As autumn arrived, the first metal birds began to migrate south to Guangzhou from Beijing’s new Daxing Airport. Roughly one month on, the airport waved off its international flight. The Air China flight to Bangkok is just the first of many routes that Beijing Daxing International Airport will siphon off from Beijing Capital International Airport over the next few years. The first intercontinental flights from Daxing to London are scheduled for late November.
Here’s what else is new at the world’s largest airport:
Confusion expected as airlines make the switch
Fifteen airlines are now in the process of moving their operations to Daxing (PKX), a process that will last through 2021. For the time being, airlines will operate out of both PEK and PKX, so remember to always doublecheck which airport you're due to depart from – going to the wrong airport is likely to be highly problematic as Daxing is more than 70km away from Beijing Capital Airport.
The airlines currently moving to Daxing in full or in part are as follows:
• Air China*
• British Airways
• Capital Airlines
• China Eastern Airlines*
• China Southern Airlines*
• China United Airlines
• Hebei Airlines
• Himalaya Airlines
• iFly Airlines
• Juneyao Air
• LOT Polish Airlines*
• Malaysia Airlines
• Royal Air Maroc,
• Royal Brunei Airlines
* indicates a partial move in which some operations will continue at Beijing Capital Airport
More than just a feat of beauty in architecture, the Zaha Hadid-designed Daxing Airport also boasts a fairly environmentally friendly design, notably it's ample natural lighting and good insulation, despite criticism that nothing it could do would make up for the additional emissions that will come from building it. Now, perhaps in part to make up for the inconvenience of its remote location, the airport aims to load up with the latest and greatest tech to make for smoother traveling once passengers finally make it inside.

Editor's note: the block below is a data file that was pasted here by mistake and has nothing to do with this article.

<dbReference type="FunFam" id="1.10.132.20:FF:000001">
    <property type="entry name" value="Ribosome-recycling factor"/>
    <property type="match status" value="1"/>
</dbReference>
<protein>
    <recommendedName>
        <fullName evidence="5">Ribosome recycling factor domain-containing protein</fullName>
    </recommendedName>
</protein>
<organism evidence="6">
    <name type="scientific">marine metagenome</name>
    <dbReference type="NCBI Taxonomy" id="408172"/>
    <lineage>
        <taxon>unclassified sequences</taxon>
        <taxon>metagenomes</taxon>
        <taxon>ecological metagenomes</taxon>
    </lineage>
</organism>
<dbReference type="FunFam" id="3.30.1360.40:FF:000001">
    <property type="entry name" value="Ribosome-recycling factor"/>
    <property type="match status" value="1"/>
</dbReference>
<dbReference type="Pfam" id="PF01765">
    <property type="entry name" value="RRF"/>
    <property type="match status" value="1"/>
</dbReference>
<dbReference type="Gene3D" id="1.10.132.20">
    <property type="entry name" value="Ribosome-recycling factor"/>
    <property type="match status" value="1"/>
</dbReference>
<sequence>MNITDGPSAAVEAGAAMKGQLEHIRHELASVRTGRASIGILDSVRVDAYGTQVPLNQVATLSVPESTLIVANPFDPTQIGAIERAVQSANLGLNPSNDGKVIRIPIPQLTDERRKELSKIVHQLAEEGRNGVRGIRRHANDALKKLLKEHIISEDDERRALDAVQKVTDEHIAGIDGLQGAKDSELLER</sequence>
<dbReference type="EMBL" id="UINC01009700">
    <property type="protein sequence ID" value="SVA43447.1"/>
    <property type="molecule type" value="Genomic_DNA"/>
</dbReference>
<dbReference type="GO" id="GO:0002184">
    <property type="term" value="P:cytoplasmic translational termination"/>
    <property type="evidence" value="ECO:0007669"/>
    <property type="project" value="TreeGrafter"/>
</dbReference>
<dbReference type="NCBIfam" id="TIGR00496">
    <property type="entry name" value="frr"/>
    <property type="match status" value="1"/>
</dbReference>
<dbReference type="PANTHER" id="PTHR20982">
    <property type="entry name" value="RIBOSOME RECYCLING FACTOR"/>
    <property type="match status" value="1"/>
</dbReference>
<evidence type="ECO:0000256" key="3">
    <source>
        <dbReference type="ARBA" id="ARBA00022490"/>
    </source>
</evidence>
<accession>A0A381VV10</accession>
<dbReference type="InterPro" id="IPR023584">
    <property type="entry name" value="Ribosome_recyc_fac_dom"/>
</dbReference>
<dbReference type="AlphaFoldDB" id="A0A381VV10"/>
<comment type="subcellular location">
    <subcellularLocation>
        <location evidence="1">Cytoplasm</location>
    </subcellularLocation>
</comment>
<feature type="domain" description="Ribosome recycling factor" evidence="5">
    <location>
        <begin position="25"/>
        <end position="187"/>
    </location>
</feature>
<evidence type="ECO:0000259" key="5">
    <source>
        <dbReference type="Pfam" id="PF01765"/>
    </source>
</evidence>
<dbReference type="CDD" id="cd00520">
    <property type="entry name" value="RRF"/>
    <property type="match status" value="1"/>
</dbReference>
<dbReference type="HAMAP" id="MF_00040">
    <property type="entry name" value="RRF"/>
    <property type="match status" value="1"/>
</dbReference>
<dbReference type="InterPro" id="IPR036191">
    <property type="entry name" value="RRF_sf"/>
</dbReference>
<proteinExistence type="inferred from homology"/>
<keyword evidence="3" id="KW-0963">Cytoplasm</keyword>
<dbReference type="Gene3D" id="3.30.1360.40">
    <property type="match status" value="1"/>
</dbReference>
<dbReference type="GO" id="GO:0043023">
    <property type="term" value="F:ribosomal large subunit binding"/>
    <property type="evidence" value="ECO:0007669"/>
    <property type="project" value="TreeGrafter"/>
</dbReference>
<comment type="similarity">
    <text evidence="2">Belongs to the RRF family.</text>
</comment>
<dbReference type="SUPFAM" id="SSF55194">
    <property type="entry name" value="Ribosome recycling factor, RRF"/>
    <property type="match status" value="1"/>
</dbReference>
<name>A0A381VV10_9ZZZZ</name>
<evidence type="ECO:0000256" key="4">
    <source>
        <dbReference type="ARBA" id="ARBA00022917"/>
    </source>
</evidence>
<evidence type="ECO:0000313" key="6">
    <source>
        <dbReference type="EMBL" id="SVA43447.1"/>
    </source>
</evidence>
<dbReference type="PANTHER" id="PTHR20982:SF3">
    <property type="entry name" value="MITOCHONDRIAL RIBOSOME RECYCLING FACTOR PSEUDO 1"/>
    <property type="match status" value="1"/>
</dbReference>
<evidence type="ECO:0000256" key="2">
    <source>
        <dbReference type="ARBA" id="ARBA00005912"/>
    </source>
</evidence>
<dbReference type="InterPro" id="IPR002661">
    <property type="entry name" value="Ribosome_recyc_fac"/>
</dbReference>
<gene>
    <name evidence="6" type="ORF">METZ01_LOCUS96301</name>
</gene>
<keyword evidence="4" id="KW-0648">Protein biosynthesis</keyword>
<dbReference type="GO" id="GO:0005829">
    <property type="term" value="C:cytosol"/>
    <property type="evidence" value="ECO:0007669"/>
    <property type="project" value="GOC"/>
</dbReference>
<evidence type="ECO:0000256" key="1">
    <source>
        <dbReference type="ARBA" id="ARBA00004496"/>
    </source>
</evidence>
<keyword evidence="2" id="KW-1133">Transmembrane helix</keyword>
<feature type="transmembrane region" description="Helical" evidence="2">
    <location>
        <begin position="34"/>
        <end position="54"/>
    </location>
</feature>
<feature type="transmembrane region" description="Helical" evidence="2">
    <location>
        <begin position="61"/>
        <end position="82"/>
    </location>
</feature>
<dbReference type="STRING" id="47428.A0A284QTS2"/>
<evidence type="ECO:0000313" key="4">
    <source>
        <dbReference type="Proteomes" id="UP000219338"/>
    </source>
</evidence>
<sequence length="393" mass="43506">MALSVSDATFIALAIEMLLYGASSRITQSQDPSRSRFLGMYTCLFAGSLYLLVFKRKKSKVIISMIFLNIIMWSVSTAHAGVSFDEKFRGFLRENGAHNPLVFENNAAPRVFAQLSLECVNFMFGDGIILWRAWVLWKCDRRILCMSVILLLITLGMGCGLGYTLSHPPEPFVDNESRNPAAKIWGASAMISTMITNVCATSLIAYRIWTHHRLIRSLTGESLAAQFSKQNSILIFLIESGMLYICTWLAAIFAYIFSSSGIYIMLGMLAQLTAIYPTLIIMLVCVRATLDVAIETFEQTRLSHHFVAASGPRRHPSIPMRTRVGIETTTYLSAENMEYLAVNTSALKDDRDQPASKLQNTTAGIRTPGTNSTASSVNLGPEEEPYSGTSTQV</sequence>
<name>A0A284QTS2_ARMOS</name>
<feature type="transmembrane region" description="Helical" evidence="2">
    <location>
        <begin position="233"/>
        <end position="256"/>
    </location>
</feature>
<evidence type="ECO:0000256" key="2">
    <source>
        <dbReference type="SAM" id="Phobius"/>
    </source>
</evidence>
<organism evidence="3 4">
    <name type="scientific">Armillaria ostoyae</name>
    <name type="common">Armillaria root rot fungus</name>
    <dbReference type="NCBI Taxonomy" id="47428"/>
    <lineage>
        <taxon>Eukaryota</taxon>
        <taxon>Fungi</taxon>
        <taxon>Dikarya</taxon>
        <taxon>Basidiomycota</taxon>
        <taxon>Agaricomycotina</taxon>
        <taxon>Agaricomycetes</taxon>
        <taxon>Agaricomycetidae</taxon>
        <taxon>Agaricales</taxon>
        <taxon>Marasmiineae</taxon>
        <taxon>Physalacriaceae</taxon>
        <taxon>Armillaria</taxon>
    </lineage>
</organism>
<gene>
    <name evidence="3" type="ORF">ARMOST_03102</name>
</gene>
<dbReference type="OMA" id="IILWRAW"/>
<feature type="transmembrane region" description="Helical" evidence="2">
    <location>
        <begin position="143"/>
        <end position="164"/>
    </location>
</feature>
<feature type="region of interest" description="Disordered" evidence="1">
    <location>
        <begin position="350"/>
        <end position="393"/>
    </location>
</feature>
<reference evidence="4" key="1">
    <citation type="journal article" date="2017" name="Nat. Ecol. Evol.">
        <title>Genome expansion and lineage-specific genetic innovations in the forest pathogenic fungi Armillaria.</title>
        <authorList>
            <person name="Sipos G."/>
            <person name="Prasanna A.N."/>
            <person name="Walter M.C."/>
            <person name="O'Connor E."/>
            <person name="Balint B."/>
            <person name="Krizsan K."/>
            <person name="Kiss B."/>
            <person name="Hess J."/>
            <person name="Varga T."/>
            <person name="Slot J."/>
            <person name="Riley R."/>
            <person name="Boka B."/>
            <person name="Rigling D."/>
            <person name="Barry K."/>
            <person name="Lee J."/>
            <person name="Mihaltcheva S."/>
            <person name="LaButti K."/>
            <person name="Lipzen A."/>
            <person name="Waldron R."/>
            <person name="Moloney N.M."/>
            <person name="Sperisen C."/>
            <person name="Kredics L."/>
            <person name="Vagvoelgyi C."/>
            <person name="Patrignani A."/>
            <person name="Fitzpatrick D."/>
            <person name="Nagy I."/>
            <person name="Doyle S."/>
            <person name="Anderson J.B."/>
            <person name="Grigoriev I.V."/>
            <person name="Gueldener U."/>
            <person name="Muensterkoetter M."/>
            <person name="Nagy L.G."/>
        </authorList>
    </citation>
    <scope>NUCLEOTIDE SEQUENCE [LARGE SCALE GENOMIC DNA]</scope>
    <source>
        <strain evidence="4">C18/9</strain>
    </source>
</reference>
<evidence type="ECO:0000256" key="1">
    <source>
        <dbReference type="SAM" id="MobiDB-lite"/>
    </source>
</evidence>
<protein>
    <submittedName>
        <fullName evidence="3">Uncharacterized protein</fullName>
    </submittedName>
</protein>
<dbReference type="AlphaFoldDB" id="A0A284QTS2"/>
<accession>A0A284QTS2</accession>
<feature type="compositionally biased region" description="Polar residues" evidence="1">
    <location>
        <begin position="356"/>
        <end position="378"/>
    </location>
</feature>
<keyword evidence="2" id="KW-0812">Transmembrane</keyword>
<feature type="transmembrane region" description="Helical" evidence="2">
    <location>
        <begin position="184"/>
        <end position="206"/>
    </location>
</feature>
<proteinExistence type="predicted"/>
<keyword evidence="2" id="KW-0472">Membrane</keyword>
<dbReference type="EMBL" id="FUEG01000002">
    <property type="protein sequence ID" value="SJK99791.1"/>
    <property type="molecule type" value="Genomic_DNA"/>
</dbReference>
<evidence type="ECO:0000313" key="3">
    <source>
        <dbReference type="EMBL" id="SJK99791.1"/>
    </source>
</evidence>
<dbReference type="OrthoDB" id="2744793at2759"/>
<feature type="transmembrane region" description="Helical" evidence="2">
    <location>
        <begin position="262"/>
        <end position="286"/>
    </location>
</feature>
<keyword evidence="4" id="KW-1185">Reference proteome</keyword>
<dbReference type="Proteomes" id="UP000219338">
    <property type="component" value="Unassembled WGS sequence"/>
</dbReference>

Like many places in Beijing, Daxing is getting the 5G treatment from both China Unicom and China Mobile, meaning that those with 5G-enabled phones will not be doomed to suffer internet withdrawal due to slow speeds.
Check-in times may accelerate as well thanks to advances in facial recognition technology. The airport’s 400 check-in machines are expected to drastically reduce waiting times as they cut out nuisances like showing ID and boarding passes. China Eastern Airlines even plans to equip VIP lounge staff with augmented-reality glasses that will essentially turn them into helpful Terminators, able to access passenger flight information with a glance.
And, yes, there will be robots. While many of these electronic friends will be operating behind the scenes, you might interact with a forklift friend as it helps you park your car, or with one of the winking service robots that wander around the terminal floors, displaying flight information on their bellies.
Artful air travel
Given a long layover and plenty of time to walk around, passengers may be curious to see what else the airport’s 75 million square feet contain. Apart from the gardens in each wing of starfish-shaped terminal that are meant to evoke Chinese culture, the airport also commissioned the China Academy of Fine Arts to liven up the place with everything from Chinese scroll paintings to a hanging representation of the solar terms that play a key part in the traditional Chinese calendar.
If all of that sounds attractive to the trigger-happy photographer in you, then be forewarned: the airport is not taking too kindly to excessive picture taking, claiming that, with such a huge influx of visitors, it could be safety risk. I guess we'll be keeping our selfie-taking to a minimum.
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